Friday, November 28, 2008
On the subway I sat across from a woman in whose lap rested a bag with a chihuahua poking out of the top. The woman lovingly stroked the head of the animal, who rested contentedly, eyes closed. A garbled voice announced 181st St., and the dog's eyes sprang open. Two aquamarine opaque beams emerged from under its lids. The eyes searched blindly, then the dog closed his lids again as the woman's petting reassured him that all was safe. Between 181st and 190th the lids fluttered open and closed intermittently, revealing those ghostly orbs, a hybrid of cujo and yoda. There is someone for everyone, even for a blind chihuahua.
Sunday, November 23, 2008
Yesterday on the subway-- the slow weekend local from 190th street to 14th-- my mind wandered and I began eavesdropping. Beside me sat a young boy leaning on his uncle. All of the sudden, the boy reached up and stroked the older man's head. I want you to grow your hair out, the boy said while petting the man's closely cropped hair, I want to see your jaaaazzy hair again. The older man laughed, you don't like my hair? he asked. Nope, the boy replied, when you got married you had jaaazzy hair. You shouldn't cut your hair no more, I like it jaaazzy, the boy finished. It was a command made playful by the older man's laughter and the smiles of the elderly couple across from me.
Saturday, November 22, 2008
The first snowfall is trying to arrive. The temperature has been waiting for it all week. Too cold to walk to work anymore, and the Rose Man wasn't on his corner this Friday. The wind whips off the Hudson and swirls around Fort Tryon Park where I went running this morning. My dog and I maneuvered up and down ice-covered paths, concentrating hard, trying not to slip. We made it to the river, where my dog looked up at me with eyes made tearful by the wind. Why are you doing this to me, his eyes questioned. I had the same question for myself. Three hours later I am still trying to coax the chill out of my bones.
Sunday, November 16, 2008
It is sad to write this. Friday, as I was walking down W170th St., I found an impromptu shrine to a young man. It stood in front of one of those behemoths of apartment buildings common to Washington Heights. The wall to the left of the entryway was plastered with photos of the young man, smiling with arms draped around friends. On the ground spluttered veladoras (religious candles) next to a combination of plastic and quickly wilting fresh flowers. Propped against the building was a silver car bumper, every inch covered in signatures with the accompanying inscription: "RIP, bro".
Tuesday, November 11, 2008
Winter has taken up shop in NYC. People have become introverted and reclusive, locking themselves away from the cold and each other. It was a few minutes past five, but already pitch black when I went running tonight. I dressed up in those special high-tech clothes that are supposed to wick away cold, but really just cost a lot of money and make you smell funny. Most of the leaves have fallen off the trees now. I swished my feet through thick puddles of them and felt like a kid. Standing on the Linden Terrace, the view of the Hudson opened up more widely in front of me. Most of the trees have turned into skeletons. But the George Washington Bridge has come alive. It winked at me with its outline of twinkling lights. I was alone and it could have been midnight.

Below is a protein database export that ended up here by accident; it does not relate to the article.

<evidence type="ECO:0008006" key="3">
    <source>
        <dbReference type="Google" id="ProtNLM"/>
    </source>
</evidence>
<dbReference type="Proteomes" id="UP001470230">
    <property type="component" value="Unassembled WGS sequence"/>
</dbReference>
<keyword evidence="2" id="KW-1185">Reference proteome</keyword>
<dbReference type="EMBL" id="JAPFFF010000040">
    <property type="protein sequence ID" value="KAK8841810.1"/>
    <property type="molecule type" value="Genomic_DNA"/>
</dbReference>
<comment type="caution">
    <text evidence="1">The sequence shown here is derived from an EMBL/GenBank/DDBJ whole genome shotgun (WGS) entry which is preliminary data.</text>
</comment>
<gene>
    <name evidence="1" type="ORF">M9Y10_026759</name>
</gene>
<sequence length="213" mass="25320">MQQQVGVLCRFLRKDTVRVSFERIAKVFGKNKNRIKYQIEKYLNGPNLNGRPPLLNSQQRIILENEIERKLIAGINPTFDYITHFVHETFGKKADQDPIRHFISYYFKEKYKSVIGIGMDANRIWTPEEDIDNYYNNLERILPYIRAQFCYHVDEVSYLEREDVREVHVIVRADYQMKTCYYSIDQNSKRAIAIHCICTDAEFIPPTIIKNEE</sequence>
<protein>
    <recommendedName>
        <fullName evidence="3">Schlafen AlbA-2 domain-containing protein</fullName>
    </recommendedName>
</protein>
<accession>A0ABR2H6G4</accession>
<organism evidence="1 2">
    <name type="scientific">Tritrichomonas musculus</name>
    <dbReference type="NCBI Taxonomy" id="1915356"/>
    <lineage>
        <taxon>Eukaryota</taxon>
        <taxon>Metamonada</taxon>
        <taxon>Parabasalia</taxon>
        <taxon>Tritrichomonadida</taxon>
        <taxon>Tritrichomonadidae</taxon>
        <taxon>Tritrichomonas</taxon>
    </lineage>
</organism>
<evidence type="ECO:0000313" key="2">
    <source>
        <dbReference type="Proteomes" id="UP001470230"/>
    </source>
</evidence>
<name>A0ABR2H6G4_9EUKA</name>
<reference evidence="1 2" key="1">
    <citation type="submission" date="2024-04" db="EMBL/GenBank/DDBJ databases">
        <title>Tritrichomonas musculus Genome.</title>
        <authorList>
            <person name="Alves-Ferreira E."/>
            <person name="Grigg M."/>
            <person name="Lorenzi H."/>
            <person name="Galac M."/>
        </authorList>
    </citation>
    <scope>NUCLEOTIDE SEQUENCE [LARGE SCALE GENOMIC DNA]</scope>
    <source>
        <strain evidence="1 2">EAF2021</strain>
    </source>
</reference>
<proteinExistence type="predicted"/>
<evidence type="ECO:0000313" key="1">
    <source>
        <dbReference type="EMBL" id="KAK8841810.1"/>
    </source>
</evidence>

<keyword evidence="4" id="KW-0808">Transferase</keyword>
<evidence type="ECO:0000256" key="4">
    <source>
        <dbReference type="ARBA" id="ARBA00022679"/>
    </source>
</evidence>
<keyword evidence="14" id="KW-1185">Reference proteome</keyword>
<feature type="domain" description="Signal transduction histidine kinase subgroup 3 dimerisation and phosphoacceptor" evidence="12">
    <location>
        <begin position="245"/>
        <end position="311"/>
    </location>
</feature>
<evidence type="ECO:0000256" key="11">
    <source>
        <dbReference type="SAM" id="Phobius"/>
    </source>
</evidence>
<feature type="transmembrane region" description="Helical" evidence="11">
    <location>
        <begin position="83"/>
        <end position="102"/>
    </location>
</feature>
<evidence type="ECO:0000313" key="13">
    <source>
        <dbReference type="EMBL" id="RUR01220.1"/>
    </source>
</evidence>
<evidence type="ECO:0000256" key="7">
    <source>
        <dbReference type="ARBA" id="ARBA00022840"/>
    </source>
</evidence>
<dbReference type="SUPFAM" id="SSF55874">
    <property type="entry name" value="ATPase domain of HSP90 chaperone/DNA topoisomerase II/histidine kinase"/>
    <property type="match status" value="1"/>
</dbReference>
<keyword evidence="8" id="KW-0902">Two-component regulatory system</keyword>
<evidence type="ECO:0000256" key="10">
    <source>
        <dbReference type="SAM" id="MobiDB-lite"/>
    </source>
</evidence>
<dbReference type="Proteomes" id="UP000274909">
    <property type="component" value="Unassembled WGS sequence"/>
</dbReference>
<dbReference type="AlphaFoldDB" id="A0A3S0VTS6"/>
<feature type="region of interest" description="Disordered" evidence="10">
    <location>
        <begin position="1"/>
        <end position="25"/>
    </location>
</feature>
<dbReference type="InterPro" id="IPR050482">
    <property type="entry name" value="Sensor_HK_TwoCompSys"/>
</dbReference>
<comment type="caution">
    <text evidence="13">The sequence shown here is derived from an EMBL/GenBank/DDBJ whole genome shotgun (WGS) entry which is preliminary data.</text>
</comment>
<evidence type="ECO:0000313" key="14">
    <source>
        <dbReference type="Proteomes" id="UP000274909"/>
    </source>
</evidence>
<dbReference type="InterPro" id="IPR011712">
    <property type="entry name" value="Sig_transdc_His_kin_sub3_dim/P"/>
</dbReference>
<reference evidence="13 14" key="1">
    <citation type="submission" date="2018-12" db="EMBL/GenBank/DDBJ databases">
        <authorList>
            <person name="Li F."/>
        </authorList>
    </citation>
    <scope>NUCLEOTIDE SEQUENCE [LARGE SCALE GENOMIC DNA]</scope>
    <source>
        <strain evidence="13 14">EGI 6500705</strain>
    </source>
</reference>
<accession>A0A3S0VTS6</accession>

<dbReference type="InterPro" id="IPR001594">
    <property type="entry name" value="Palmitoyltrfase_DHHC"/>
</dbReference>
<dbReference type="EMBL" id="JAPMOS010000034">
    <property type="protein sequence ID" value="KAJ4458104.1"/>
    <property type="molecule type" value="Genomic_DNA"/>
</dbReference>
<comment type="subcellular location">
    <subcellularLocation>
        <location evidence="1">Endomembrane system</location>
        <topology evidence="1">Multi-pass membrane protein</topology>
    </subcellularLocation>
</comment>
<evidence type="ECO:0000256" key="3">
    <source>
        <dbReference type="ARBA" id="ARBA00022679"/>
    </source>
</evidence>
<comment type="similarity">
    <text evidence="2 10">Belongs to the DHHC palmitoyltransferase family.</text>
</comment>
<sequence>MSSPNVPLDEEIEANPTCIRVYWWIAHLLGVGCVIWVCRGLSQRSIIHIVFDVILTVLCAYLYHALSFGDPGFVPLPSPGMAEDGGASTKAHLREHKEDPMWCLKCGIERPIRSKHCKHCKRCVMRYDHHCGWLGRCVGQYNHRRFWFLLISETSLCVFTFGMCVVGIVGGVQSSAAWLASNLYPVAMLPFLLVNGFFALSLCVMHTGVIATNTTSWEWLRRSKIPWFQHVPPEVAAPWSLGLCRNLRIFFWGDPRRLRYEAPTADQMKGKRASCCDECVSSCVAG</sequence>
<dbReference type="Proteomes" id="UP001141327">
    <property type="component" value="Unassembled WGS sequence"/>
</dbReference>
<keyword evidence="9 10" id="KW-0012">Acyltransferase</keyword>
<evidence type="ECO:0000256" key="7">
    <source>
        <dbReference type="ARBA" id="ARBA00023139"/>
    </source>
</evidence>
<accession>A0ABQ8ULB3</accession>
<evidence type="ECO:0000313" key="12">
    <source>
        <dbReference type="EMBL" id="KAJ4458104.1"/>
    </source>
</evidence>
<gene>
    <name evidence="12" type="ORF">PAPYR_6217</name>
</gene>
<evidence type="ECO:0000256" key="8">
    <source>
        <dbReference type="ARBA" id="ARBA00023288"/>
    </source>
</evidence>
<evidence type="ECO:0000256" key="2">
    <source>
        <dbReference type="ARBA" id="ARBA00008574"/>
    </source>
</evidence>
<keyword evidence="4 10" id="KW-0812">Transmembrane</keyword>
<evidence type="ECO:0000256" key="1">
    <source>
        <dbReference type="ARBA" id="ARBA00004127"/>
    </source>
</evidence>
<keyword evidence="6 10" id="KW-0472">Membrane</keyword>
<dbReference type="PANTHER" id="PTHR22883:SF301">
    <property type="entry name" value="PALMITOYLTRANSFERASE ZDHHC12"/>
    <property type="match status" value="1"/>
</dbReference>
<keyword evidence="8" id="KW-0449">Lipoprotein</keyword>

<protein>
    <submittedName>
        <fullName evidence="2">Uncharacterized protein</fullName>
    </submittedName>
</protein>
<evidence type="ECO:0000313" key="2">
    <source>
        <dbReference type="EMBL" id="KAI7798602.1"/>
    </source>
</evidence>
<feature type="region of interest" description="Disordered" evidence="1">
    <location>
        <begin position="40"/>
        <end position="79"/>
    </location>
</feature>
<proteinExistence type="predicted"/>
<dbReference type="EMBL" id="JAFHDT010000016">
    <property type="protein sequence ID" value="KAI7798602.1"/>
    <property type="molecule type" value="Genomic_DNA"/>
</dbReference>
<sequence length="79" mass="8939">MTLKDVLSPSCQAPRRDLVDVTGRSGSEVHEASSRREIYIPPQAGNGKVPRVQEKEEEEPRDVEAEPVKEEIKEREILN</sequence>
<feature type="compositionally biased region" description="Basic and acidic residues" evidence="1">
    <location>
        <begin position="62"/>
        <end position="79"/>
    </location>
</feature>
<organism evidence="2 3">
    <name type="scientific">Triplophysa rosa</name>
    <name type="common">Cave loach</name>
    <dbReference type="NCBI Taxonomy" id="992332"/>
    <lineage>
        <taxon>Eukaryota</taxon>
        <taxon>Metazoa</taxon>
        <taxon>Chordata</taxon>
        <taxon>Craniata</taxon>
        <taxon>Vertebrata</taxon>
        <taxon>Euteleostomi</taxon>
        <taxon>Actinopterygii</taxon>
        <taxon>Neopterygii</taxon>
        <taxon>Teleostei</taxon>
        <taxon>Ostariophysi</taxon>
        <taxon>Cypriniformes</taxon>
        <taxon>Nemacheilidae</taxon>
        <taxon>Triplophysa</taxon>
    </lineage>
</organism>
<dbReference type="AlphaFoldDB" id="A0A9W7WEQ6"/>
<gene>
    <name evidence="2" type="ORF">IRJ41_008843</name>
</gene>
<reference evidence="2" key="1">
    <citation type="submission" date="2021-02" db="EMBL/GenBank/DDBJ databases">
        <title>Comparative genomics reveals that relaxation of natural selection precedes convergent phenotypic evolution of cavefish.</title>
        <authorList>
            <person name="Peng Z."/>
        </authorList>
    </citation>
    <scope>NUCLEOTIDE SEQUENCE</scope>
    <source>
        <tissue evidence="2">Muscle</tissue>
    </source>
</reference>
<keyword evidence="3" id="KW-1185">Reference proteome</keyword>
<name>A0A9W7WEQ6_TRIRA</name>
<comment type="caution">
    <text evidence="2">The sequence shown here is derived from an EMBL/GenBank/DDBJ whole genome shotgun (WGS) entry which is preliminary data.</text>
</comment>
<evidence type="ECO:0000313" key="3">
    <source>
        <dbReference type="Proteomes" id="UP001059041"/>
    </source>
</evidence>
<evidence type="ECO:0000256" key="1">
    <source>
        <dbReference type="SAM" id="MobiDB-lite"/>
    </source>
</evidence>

Saturday, November 8, 2008
Yesterday (Friday) I walked home from work for the first time in many weeks. Lately the weather has been cold, and my feet need a break from pounding the pavement. But yesterday the clouds hung low and gray, like a blanket holding in the city's warmth. As I neared George Washington Bridge my steps quickened. I wondered if the Rose Man would be on his corner. There he stood, remembering me after all these weeks. I asked him in Spanish, does he sell roses even during the winter? He said yes, but for fewer hours when it's really cold. Good for me, bad for him, I thought. Now I can buy roses all winter long, but he would freeze. This week, I chose five orange roses and he added a sixth with a flourish. I've become a regular customer.
Wednesday, November 5, 2008
Today is President Obama +1 day. At the polls yesterday, people were one of the following: excited, grumpy (about the wait), or anxious (about the outcome). Some people were a combination of all three. When the results came in last night, I had trouble concentrating on telephone conversations with friends. My eyes constantly darted to the changing electoral vote tally on the TV screen. Walking to work this morning, the neighborhood (and New York City... and the nation... and the world) breathed a sigh of relief. Someone had plastered their entryway with the cover of the Daily News: Obama Makes History! Now the media's obsession with the presidential race can end. Now we can stop suffering from Republican sound bites. Now we can begin recovering from the mess of the last eight years.
Monday, November 3, 2008
Yesterday was the NYC marathon. I caught the 4 hour finishers as they ran down Cat Hill near the Metropolitan Museum. My thoughts returned to the last two years, when I was one of them trudging along. At the 24 mile mark, every painful step is painful is filled with joy. Finishing is just about guaranteed at that point. This year, the weather cooperated in a clear blue sky and I was content to stand on the sidelines. Last year I'd vowed never to run a marathon again, but to cheer along others. This year, without needing a week of recovery I tasted the excitement and pride of tens of thousands heading down the home stretch. Once you've run the NYC marathon, you don't have to continue proving it to yourself.